- Furnace, hot water tank and A/C. Every home has a furnace and hot water tank. Are they old, newer or brand new? Not every home in Calgary has A/C. So a home with A/C usually values slightly higher, if only a few thousand dollars.
- Location is a very important factor in determining a sale price of a home. Busy roads, backing on the green spaces, mountain views, corner lots, homes located very close to a power line are all features with different values.
- Upgrades and renovations. This area is somewhat subjective, but, in essence, we look at new kitchens, upgraded bathrooms, casings, granite, etc.
How do we get to a value for a feature in a home?
3 realtors can perform a home evaluation, and each one can come to a different decision of a suggested sale price
A buyer rarely pays full price for any feature. That new garage may cost around $30,000 but a buyer will not pay the full $30,000. The A/C may cost $8,000 to install. In a home evaluation, we adjust the A/C to be less than the full installation cost. And keep in mind, sometimes a buyer sees no value in certain features.
MLS details are most valuable to set a value of a home to sell
The examples above are but a random selection of the characteristics and features we use to help determine the price value of a property. The MLS details of previous sold homes are an invaluable resource for this. Not only do we look at the provided data of the comparable homes, but we also look at the photos of the property and read the text provided with every MLS listing.
How we adjust the price differences to determine the value of a home
Ultimately, the buyer determines the real market value of a home, while the asking price can be anything. So, therefore, we only use properties that are comparable and already sold. Then we make adjustments to these sold prices, but only adjust for the differences. For example,
In essence, we try to make the home that needs to sell similar to the property that already sold. Therefore, we adjust for these different features with a certain value. For example, the home with finished basement sold for $400,000. The home that needs to sell has an unfinished basement. The value of a finished basement is approximately $25,000. The home with unfinished basement ‘should’ sell for $375,000.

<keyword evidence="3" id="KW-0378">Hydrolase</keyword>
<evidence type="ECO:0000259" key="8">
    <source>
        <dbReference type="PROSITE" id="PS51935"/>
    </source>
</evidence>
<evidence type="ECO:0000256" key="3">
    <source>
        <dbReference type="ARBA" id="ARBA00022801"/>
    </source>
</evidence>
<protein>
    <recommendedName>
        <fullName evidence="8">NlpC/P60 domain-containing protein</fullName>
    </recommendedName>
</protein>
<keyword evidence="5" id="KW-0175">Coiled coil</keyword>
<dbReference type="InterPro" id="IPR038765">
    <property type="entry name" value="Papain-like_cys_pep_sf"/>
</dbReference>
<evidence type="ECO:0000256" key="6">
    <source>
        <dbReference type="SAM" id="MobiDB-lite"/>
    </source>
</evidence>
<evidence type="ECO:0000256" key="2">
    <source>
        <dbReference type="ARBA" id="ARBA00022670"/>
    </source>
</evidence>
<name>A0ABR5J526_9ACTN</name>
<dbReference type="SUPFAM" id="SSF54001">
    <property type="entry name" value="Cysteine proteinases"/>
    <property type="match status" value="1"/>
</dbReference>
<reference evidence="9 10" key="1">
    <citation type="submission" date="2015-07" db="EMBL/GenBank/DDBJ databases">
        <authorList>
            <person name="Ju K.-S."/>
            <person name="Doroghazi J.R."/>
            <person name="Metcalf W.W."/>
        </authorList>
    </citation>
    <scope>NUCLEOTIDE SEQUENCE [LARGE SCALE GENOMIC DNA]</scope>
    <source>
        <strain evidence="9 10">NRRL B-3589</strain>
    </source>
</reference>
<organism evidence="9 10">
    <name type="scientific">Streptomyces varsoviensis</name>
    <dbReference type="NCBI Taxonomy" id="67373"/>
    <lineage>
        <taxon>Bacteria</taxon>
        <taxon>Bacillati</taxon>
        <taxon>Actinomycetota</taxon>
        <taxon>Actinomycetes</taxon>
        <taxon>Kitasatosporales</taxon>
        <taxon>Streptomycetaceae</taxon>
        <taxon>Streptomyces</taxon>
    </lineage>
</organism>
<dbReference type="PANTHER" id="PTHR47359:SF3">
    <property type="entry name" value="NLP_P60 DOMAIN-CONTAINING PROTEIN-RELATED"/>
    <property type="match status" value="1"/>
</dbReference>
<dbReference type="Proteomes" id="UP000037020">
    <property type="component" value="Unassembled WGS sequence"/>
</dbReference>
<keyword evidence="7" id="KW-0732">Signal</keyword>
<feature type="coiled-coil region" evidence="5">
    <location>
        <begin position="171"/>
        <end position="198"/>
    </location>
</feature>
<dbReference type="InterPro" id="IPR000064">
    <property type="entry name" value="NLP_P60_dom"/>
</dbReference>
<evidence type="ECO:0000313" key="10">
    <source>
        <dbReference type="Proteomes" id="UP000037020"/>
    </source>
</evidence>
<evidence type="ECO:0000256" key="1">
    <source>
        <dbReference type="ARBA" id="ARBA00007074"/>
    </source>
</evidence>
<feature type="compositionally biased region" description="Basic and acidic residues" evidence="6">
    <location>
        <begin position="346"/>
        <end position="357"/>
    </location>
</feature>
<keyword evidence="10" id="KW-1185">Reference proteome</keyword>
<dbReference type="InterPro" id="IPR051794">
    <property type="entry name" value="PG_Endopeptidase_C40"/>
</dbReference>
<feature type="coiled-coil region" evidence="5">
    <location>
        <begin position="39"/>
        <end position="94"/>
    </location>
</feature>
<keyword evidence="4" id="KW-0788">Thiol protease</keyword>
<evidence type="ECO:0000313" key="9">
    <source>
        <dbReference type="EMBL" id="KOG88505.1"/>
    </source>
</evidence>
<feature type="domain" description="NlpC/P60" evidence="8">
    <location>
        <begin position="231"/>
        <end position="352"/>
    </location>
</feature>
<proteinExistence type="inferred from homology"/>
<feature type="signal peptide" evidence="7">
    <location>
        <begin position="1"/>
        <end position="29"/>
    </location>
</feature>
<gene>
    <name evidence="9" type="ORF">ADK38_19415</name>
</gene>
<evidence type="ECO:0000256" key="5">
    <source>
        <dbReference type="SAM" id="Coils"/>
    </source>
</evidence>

The home without garage sold for $400,000. The value of a double garage is approximately $20,000. This means that the home with garage ‘should’ sell for around $420,000.
It is all a matter of adding and deducting for every feature and characteristic we think has value to a buyer.
Home evaluations need 3 to 4 comparable homes
Because we cannot base the entire market evaluation on just one sold home, we find at least 3 to 4 homes for this comparison. It is obvious that comparing 3 to 4 homes gives a safer outcome and a better range of potential sale prices for the home to be sold.
What can expired listings tell you about your home value?
For every home evaluation, we start with sold prices because they define what a buyer is willing to pay for a home. However, we also look at expired listings. When a home doesn’t sell and the contract between listing realtor and seller ends, the listing expires. Listings contracts are a minimum of 60 days. The question is why did the home not sell? Maybe it was in an undesirable location, or it was badly maintained. Maybe it was occupied by tenants who were uncooperative and sabotaged the sale. It can be for many reasons. Yet, expired listings can give valuable information to help price a property to sell.
Competition to help set a sale price for a home
Besides similar properties that have already sold in a community, we also look at what is currently for sale. Homes currently for sale are considered the competition. The main question is, “What else can a home buyer purchase today within a similar budget? “
Most buyers require a mortgage and are bound by a budget, which gives a handle to know which properties can be considered competition. This part of a home evaluation, though, needs some experience in interpretation.
For example, you want to sell a 1200 sq foot bungalow for around $500,000. Competing homes are those for sale in the same price range. Buyers might be able to borrow $550,000. In this case, a bungalow currently listed at $600,000 is still considered a competitor, but not such a big competitor with the bungalow of $500,000 to $550,000. Also, a townhouse is less of a competitor with a bungalow, even if they are both priced at $500,000. Buyers looking for an apartment usually don’t look at bungalows, etc. The audiences for these two home styles are usually different.
Home buyers often look in several communities